HK: “I’m working on sculptures that I now see as discrete objects. Previous works were a series of objects that became an installation. There were mostly fragile gestures that had to speak to each other to become more of a dialogue in the installation itself. Nowadays, they are much more autonomous. I see more separations happening in between them, although I still use impoverished materials, like pipe cleaners, papier mache, or mass-produced food items, like ramen noodle packets or bread. What I’m working on currently are sculptures that incorporate exchange with other people, such as somebody’s handwriting or a collection of hair. Something that the person I know has or is capable of attaining that is particular to them only, and I would have the idea of using that specific material. But they don’t necessarily connect overtly to their identity. It’s a weird state of making an amulet or talisman that is charged in between the maker, the collaborator, and the viewer in a way. It’s not neutral, the way that the object gets charged with meaning.”

From the series Parasite and Ghost, 2016, ceramic, instant ramen noodle, spray paint, rock, sleeping eye mask, dimensions variable

LW: “So the object itself has this kind of energy?”

HK: “That’s how I think I operate, with these everyday materials that aren’t imbued with significance. They get charged in a specific way that is not necessarily accessible or readable right away.”

LW: “Who has influenced you as an artist?”

HK: “I want to answer in two different ways:  I am influenced by those I am around, like who is in my life at this time. So, Walter Scott is influencing the way I look at words and narrative, and my partner Paul Kajander is a constant influence in how I make and see art, and Kirby Mages, my friend in Chicago who is in touch almost daily, always thinking and sharing about art in text messages and snapchats…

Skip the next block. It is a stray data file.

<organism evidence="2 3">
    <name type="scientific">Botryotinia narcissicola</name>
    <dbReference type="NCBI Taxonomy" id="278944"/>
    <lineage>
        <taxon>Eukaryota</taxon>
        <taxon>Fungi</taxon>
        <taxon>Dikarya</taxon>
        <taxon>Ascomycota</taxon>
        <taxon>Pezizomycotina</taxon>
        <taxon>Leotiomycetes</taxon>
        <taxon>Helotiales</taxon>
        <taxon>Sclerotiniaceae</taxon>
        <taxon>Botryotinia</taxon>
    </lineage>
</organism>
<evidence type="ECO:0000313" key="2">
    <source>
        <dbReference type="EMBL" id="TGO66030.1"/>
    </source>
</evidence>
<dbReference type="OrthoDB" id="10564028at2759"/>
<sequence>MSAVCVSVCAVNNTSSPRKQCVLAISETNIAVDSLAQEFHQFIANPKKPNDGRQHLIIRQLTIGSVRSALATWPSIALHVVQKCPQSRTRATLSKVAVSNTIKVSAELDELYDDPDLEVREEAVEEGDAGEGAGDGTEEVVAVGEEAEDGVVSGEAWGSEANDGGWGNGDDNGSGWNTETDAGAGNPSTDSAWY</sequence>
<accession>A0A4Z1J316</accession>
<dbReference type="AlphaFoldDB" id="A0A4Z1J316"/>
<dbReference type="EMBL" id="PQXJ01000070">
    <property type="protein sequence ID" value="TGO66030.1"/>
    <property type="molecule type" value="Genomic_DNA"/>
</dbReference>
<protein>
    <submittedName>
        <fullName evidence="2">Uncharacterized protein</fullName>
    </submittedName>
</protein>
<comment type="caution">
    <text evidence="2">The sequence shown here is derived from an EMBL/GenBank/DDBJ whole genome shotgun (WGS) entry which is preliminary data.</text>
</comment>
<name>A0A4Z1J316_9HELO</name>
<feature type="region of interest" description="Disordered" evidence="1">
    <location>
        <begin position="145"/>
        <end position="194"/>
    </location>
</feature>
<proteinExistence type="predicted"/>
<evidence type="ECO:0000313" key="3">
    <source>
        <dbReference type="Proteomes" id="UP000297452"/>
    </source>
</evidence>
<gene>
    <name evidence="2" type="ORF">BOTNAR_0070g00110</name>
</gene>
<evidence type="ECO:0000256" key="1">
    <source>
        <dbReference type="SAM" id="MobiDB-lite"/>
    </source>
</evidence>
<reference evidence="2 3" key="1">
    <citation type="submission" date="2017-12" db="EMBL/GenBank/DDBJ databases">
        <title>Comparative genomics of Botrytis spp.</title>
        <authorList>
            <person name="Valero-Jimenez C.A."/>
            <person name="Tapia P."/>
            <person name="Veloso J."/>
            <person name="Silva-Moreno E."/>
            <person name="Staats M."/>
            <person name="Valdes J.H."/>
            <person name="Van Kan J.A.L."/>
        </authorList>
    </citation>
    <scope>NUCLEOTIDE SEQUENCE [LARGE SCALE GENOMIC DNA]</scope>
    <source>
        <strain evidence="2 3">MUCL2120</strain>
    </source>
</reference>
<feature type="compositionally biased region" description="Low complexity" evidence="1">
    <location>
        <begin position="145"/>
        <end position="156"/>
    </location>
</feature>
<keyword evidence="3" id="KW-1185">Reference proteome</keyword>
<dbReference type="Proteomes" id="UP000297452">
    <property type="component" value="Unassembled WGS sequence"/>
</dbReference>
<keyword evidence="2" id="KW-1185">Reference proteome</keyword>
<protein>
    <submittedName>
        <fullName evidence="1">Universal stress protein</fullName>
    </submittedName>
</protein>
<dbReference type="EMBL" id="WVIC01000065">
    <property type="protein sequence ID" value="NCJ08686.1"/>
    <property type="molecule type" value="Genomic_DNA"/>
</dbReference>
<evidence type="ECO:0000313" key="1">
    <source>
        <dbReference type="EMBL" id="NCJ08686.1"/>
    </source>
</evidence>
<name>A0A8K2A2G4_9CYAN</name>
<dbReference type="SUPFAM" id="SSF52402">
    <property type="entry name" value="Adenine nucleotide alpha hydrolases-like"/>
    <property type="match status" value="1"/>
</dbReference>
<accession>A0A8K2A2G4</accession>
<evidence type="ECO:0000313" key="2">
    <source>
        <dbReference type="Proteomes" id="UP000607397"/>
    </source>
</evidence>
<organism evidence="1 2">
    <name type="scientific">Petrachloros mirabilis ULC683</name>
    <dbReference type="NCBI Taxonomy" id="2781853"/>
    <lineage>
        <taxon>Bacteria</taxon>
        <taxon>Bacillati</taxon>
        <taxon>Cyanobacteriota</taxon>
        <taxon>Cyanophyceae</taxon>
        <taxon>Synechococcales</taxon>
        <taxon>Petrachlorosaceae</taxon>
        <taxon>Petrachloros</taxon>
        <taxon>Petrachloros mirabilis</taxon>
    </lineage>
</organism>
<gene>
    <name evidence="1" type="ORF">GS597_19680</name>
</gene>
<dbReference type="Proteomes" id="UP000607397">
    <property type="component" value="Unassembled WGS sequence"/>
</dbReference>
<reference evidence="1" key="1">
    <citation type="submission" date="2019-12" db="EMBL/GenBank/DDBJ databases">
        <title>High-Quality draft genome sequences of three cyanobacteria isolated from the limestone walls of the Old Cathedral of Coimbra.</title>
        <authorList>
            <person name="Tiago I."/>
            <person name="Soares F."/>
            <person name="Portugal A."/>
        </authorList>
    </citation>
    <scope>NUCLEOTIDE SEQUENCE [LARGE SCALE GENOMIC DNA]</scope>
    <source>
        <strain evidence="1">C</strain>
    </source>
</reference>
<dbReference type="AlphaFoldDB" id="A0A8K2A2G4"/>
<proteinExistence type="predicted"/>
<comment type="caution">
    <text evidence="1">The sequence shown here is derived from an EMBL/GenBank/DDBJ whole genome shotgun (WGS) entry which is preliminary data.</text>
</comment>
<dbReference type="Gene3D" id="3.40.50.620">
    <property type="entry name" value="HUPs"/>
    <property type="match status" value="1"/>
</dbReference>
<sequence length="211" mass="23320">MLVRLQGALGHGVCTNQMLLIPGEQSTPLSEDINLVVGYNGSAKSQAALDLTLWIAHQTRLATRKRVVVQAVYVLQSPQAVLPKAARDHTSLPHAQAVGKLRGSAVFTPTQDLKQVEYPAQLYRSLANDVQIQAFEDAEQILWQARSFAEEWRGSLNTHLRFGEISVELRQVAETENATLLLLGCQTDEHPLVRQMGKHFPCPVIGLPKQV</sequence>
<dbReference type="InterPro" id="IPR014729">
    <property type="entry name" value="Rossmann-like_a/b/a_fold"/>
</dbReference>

Kim Beom is an interdisciplinary artist from Korea, who has been a great influence. He wrote a book called Noonchi (2009), which is about caring for an imaginary dog. The narrator is a mediator; he is introducing you, the reader, to a dog and asking you to be introduced and be responsible for this dog and become the dog’s owner. ‘Noonchi’ is a Korean word that doesn’t have a direct translation in English, but it’s a kind of perceptive intuition. It also has a connotation of response, as in a social intelligence and responsibility that calls for a certain response in a given situation. His work is very specific in its cultural context yet he doesn’t didactically draw from the cultural identity per se. His relationship to language and to this idea of care and perceptiveness has been a great influence on me.”

Installation view of “What You See Is What You Make”, Samuso Space for Contemporary Art, 2014

LW: “When did you first think of yourself as an artist?”

HK: “I have a really bad memory…as if I’m pro-forgetting. Because of that quality, I have a sustained feeling of fleeting moments of being an artist. It’s kind of like when you’re aware of the banality and brutality of life but at the same time have a heightened awareness of the materials around you, the people around you, the gestures around you—those moments feel so precious to me. And that’s when I feel I can call myself an artist. Because I have a very ambivalent position about this title of artist, my doubts and convictions all get mixed in.”

LW: “What’s an ideal day in the studio?”

HK: “My studio is always in a mess. I tend to meander a lot. It’s a lot of inefficient, time-consuming labor that doesn’t really get anywhere. So the ideal day is similar to what [Phone Tag participant] Tiziana said—she starts working and wants to work for as long as she wants, and that’s how I work too. I do a lot of different things all at once almost to the point of distracting myself in a way, and I would have these surprising encounters. That’s the spontaneous thing in the process, where I’m surprised by things that I didn’t know I was going to do. It’s definitely more than six hours at a time, starting in the afternoon, because I get overwhelmed with daily tasks in the morning. So after lunch I get in the studio and meander for a while until things start getting loose. I’m listening to podcasts or talks or lectures online and doing things with my hands at the same time. At the end of the day, there’s something that you didn’t think that was on your agenda. That kind of thing.”

LW: “So you don’t plan out a specific outcome…”

HK: “There are plans, but more often than not they don’t come out as planned. That’s what the perceptive response is….you’re responding to how things are different than you expected.”